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Primitive neuroectodermal tumor of the pericardium: a case report and literature review



The primitive neuroectodermal tumors (PNETs) are a family of highly malignant tumors with a multidirectional differential potential. The tumors are characterized by aggressive small round tumor cells that originate from the spinal cord of the central and sympathetic nervous systems. Cases involving the pericardium are extremely rare. Herein, we present a case of peripheral primitive neuroectodermal tumor (pPNET) that originated in the pericardium.

Case presentation

A 23-year-old woman presented with cough and progressive dyspnea for 1 month, followed by eyelid and facial edema for 10 days, without any apparent cause. Significantly elevated tumor markers were detected in her blood. A cardiac ultrasound revealed a 74 mm × 61 mm spherical mass that was attached to the left pericardium, as well as massive pericardial effusion. Positron emission tomography-CT (PET-CT) showed focal hypermetabolism in the left pericardium. Via histopathology and immunohistochemistry, the spherical mass was identified as PNETS. The patient was successfully treated with a combination of surgical resection via thoracotomy and postoperative chemotherapy, and she was disease-free for 7 years at follow-up. Unfortunately, at 7 years after the treatment, the patient’s pPNET recurred. Positron emission tomography-MRI (PET-MRI) and 64-slice coronary CTA revealed that the aorta and multiple coronary arteries were involved. Subsequently, the patient refused a heart transplant and voluntarily left the hospital.


This paper reports on a rare and recurrent case of PNET in the parietal pericardium. With respect to the different biologic characteristics and prognoses of pPNETs (compared to other known pericardium tumors), it is essential to consider this entity as a differential diagnosis in pericardium tumors.

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PNETs (primitive neuroectodermal tumors) are a family of highly malignant neoplasms that are characterized by small round cells of a neuroepithelial origin [1]. They usually involve the bone and soft tissues, and they have a higher incidence in childhood [2]. PNETs were first described in 1973 as a group of small round cell tumors that arise from mesenchymal progenitor cells, with the tumors belonging to a spectrum of neoplastic diseases known as the Ewing family of tumors (EFTs) [3]. Thus far, cases of different visceral locations of PNETs have been reported in the kidney, urinary bladder, ureter, prostate, penis, seminal vesicle, testis, small bowel, rectum, liver, gallbladder, pancreas, maxillary sinus, trachea, lung, heart, parotid gland, vulva, vagina, ovary, uterine cervix, uterus, breast and adrenal gland [4]. The pericardium is a rare primary location of PNETs. Here we report a case of a 23-year-old female patient with a recurrent pericardium pPNET for the first time.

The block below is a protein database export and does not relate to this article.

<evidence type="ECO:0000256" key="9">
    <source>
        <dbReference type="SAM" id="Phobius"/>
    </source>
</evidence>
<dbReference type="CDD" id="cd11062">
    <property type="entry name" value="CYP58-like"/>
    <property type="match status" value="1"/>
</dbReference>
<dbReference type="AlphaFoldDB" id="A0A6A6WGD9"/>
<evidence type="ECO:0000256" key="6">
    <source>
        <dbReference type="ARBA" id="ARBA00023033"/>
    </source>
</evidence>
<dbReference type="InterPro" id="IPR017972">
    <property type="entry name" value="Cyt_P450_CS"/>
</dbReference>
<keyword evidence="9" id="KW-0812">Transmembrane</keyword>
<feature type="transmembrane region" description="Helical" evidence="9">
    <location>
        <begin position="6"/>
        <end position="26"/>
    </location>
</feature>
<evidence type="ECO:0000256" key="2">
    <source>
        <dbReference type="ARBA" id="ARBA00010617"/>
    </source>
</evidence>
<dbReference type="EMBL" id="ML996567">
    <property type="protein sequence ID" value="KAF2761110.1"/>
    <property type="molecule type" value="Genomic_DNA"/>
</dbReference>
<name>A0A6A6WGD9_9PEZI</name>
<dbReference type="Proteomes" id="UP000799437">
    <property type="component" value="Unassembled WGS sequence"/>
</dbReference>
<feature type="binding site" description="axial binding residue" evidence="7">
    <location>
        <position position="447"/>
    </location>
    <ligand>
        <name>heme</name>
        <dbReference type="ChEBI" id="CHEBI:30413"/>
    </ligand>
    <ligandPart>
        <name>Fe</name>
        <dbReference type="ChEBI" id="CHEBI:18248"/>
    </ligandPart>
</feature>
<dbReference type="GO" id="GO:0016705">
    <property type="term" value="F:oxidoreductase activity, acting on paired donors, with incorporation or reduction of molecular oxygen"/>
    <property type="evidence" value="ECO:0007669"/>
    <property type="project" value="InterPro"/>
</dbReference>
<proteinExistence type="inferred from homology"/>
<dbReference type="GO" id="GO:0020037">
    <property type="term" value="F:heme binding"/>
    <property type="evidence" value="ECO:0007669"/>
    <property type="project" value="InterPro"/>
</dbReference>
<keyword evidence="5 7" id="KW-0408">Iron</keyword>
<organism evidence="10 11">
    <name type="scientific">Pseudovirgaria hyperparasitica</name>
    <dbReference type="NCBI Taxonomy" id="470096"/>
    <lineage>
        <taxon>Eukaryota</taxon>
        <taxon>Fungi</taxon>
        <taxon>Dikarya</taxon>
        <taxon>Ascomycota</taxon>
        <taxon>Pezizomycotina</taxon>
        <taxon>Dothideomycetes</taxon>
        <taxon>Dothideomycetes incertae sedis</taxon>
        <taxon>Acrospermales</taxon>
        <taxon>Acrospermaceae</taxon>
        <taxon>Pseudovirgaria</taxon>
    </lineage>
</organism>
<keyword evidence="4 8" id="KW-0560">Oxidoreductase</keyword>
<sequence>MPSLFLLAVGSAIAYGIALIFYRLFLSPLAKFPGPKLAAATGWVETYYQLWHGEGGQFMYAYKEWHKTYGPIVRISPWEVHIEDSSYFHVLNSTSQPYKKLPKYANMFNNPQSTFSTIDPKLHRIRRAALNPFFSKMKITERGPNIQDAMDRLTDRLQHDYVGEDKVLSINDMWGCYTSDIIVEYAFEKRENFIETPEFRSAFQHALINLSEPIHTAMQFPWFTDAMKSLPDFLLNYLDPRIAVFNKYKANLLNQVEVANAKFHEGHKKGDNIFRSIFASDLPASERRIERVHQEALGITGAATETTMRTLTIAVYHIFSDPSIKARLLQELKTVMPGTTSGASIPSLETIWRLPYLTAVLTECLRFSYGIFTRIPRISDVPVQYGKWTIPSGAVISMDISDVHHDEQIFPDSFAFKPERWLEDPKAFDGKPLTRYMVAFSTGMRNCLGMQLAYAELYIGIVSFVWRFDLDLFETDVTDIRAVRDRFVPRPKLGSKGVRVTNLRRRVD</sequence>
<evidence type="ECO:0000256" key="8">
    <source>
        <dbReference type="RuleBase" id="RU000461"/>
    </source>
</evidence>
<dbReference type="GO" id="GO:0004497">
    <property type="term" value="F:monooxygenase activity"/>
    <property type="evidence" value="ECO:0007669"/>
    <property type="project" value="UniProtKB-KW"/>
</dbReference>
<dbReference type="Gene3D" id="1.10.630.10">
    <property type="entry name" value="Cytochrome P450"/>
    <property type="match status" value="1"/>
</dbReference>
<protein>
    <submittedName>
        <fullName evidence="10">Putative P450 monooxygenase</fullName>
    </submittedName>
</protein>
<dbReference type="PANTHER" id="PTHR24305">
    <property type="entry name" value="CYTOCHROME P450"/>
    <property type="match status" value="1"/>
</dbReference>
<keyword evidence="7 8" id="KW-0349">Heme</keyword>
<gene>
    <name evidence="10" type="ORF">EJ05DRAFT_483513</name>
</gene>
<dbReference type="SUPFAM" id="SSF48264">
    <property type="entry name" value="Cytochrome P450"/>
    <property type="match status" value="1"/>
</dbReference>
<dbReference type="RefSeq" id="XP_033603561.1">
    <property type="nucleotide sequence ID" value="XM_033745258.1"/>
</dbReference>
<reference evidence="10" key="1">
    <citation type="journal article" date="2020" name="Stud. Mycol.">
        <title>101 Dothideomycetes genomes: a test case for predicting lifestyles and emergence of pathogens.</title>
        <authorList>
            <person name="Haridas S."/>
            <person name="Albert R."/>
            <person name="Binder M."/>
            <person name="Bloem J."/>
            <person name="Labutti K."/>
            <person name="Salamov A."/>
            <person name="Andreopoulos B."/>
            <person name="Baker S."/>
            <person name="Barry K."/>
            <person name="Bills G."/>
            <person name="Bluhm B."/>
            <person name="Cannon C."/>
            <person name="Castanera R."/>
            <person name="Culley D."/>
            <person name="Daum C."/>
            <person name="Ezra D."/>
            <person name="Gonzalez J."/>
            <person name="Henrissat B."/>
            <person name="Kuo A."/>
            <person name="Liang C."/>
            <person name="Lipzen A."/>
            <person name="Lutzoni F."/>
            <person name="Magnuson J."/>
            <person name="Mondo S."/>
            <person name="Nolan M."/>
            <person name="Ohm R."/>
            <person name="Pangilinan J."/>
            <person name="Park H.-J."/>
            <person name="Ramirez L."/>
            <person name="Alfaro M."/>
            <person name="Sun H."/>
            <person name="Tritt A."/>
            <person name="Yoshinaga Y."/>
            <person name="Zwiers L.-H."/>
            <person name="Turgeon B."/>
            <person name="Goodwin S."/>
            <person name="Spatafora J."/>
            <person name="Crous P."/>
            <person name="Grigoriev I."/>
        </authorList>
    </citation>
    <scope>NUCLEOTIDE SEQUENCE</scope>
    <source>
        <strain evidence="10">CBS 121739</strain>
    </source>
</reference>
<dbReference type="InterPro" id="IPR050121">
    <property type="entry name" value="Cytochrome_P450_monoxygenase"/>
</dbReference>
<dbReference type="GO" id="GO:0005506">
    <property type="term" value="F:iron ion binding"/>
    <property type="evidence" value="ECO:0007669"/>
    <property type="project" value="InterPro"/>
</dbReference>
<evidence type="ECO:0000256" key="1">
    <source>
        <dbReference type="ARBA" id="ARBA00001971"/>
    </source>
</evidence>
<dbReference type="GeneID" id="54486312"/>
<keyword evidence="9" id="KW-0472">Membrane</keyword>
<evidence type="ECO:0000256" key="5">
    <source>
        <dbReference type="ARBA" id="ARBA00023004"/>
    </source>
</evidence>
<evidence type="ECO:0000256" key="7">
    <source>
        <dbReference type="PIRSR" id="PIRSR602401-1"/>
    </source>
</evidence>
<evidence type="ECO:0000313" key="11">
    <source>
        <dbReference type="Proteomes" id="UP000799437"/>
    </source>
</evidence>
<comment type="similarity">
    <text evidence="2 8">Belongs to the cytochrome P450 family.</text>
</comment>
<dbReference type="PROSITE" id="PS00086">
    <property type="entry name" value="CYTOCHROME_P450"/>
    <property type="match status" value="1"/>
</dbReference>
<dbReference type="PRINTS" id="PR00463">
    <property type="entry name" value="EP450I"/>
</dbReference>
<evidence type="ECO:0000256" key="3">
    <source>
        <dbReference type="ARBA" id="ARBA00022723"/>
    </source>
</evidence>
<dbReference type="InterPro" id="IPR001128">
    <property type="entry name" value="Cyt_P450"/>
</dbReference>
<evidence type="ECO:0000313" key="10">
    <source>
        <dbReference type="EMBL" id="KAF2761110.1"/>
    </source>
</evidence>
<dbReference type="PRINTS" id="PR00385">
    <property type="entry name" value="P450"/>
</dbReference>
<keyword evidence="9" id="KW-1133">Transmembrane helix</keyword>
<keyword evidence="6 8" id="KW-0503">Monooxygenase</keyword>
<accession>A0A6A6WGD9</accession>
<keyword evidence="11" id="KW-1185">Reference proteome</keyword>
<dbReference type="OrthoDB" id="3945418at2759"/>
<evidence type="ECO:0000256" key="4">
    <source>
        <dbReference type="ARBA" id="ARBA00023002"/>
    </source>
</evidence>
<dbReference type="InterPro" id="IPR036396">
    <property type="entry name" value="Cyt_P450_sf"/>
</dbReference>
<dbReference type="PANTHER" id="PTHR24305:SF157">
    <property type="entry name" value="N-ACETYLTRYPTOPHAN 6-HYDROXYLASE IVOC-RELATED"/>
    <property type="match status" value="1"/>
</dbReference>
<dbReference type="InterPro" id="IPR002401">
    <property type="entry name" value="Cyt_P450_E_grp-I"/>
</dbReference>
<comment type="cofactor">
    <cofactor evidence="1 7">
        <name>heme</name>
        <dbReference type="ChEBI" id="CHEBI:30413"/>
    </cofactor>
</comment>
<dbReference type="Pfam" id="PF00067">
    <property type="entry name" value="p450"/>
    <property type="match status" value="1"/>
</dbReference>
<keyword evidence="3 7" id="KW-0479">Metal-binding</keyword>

Case presentation

A 23-year-old female patient, healthy in the past, suffered from cough and post-exercising dyspnea for 1 month without any apparent cause. When her body position was changed, there was a sense of object movement in the precordial region of the heart. Ten days later, progressive dyspnea had originated, which was accompanied by eyelid and facial edema, and the patient was unable to lie on her back. A physical examination revealed bilateral cardiac enlargement with muffled heart sounds.

A cardiac ultrasound revealed a 74 mm × 61 mm spherical mass that was attached to the left pericardium (the position of the mass did not change with the movement of the heart), as well as massive pericardial effusion. The PET-CT showed solid and mixed cystic lesions with low grade increased 18F-fluorodeoxyglucose (18F-FDG) uptake in the left parietal pericardium, and there were no signs of abnormal metabolism in other organs and tissues (Fig. 1a). On the contrast-enhanced CT scan of the mediastinum, the mass in the left parietal pericardium and in the left chest did not present significant abnormal enhancements (Fig. 1b). A significantly elevated tumor marker (CA-125, 298 U/ml) was detected in the blood. Subsequently, the patient received ultrasound-guided pericardiocentesis. The drainage was represented as a hemorrhagic effusion. The pericardial effusion analysis showed that fluid specific gravity was 1.043, ratio of pleural fluid to serum LDH > 0.6, ration of pleural fluid protein to serum protein > 0.5 (Table 1). According to Light’s criteria, pericardial effusion was exudative effusion. Additionally, the following multiple tumor markers in the pericardial effusion were observed to have doubled: CA-125 (864.5 U/ml), CA-199 (863.6 U/ml), CYFRA 21 (113.65 ng/ml), SCC (6.5 ng/ml) and serum ferritin (> 2000 ng/ml) (Table 2). The pericardial effusion analysis, and elevated level of multiple tumor markers in pericardial effusion were suggestive of malignant pericardial effusion. Afterwards, a pericardium puncture biopsy (under the guidance of ultrasound) was performed. The histological examination revealed a small round cell malignant tumor (Fig. 2a, b). Immunohistochemistry was positive for CD99 NSE, Vimentin, and the Ki-67 index was 30% (Fig. 2c–f). However, results for p63, CK and LCA were negative.